I also checked the wind direction in case some forecasts are better with a particular direction. There were no appreciable differences but the winds were consistently Easterlies to Southerlies and perhaps Northerlies are less predictable. One noticeable difference was between the morning and afternoon forecasts. The afternoon forecasts were generally more accurate by 1 knot than the morning forecasts.
Perhaps it is possible to supplement the forecasts with local measurements of the barometer or reading cloud patterns? I could not find any patterns in the Barometer readings that would have influenced my wind speed predictions. I did find watching the clouds useful in predicting the sea breeze change and approaching wind changes but there seemed to be little wind speed information attached to the fluffy white sentinels.

Also critical to note that each day has large changes in wind speed that have to be accommodated in forecasts that group each day into several blocks. For this project I was only interested in the 10 am and 4pm forecasts but a night time change would be important especially to those on anchor.

The expert’s view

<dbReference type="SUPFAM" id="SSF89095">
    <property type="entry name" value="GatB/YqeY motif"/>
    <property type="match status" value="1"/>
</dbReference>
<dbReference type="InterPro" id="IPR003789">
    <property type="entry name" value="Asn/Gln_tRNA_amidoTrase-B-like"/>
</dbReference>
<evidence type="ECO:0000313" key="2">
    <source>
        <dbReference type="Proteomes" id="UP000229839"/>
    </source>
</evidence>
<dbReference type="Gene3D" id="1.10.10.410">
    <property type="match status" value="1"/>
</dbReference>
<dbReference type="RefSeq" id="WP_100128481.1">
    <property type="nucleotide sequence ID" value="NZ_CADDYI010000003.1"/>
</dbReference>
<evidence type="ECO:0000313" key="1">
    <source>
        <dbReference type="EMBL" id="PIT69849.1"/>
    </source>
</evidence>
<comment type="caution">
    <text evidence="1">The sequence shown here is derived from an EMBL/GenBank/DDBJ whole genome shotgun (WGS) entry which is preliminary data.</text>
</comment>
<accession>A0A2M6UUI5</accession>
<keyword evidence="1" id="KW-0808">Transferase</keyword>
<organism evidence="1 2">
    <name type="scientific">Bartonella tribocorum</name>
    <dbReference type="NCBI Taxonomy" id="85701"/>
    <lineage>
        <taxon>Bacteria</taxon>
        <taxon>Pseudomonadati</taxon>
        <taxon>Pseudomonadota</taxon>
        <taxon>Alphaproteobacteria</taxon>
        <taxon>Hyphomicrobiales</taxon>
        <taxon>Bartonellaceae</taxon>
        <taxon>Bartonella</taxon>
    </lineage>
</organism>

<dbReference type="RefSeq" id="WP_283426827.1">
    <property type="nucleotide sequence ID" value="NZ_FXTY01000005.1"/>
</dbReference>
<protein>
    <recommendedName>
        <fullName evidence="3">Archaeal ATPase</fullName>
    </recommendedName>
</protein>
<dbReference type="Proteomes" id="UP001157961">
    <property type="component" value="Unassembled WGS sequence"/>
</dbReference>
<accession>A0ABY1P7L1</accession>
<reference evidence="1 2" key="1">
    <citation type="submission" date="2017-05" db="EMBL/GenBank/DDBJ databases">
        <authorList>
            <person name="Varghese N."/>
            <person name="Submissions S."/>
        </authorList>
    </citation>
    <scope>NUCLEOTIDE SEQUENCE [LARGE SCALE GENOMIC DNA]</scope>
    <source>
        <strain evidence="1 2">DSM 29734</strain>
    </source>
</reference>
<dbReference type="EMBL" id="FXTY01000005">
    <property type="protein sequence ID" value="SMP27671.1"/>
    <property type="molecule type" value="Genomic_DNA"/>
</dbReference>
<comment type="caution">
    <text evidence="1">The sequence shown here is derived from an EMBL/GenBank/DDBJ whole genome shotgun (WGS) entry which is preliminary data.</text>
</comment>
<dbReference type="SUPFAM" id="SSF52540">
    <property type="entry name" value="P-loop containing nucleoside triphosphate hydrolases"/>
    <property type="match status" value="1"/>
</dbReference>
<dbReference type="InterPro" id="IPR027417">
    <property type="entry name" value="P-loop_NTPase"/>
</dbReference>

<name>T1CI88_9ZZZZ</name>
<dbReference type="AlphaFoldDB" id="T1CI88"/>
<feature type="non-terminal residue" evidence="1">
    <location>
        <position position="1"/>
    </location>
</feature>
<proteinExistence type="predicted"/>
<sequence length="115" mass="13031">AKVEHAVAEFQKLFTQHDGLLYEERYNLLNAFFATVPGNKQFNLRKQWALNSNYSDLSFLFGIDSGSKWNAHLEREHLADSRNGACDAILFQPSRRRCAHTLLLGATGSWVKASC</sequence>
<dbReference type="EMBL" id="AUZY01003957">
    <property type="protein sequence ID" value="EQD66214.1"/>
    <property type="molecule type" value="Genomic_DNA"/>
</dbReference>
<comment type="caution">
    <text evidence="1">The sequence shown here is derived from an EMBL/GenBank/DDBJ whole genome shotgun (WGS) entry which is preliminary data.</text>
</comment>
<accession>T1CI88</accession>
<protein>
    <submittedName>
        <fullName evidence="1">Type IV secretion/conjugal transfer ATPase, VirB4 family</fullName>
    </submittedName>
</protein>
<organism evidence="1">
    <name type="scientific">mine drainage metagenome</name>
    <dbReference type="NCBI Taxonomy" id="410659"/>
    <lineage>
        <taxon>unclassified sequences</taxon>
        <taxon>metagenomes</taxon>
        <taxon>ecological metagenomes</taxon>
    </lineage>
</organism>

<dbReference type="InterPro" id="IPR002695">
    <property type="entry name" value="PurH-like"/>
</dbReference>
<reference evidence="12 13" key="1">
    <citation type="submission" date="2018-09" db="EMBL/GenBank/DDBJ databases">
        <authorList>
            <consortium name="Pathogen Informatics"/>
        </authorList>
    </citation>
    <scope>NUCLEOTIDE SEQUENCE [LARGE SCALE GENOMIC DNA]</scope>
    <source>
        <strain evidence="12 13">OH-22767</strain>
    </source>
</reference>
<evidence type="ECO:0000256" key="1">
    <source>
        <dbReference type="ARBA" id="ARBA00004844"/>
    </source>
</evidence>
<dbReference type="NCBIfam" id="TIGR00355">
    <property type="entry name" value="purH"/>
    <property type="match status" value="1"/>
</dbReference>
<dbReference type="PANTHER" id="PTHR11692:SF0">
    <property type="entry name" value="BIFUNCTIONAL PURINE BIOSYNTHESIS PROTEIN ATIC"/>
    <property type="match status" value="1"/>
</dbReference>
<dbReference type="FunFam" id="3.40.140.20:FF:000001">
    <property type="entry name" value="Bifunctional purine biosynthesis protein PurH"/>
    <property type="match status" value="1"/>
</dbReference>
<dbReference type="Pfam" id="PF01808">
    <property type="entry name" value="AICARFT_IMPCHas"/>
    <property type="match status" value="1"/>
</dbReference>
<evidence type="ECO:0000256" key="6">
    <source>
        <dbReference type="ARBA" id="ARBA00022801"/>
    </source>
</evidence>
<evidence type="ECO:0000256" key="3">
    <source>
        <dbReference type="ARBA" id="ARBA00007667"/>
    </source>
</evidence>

I caught up with the local BOM meteorologist Dr Gregory Connor to discuss these results and find out what he recommends. He stated that “a good strategy is to look at the Bureau forecast and then also check a web-based forecast. These sites are ideal for getting an idea of the forecast wind at a single point and are popular with mariners and the Bureau is also working towards a similar presentation for its wind forecasts.” Importantly, he suggests that “If you are staying inshore, then it will be necessary to use your local experience to adjust the general forecast winds for local land and sea breezes.” Once again in the cruising world the use of local knowledge is key to avoiding unpleasant surprises. This was very apparent to me when anchored off Gould Island one night. The cruising guide ‘Going Troppo’ stated that night time offshore breezes can be very strong here and so I went back on deck and, in calm conditions, let out extra chain. Later as the boat rocked in strong winds I was very thankful for that piece of local knowledge.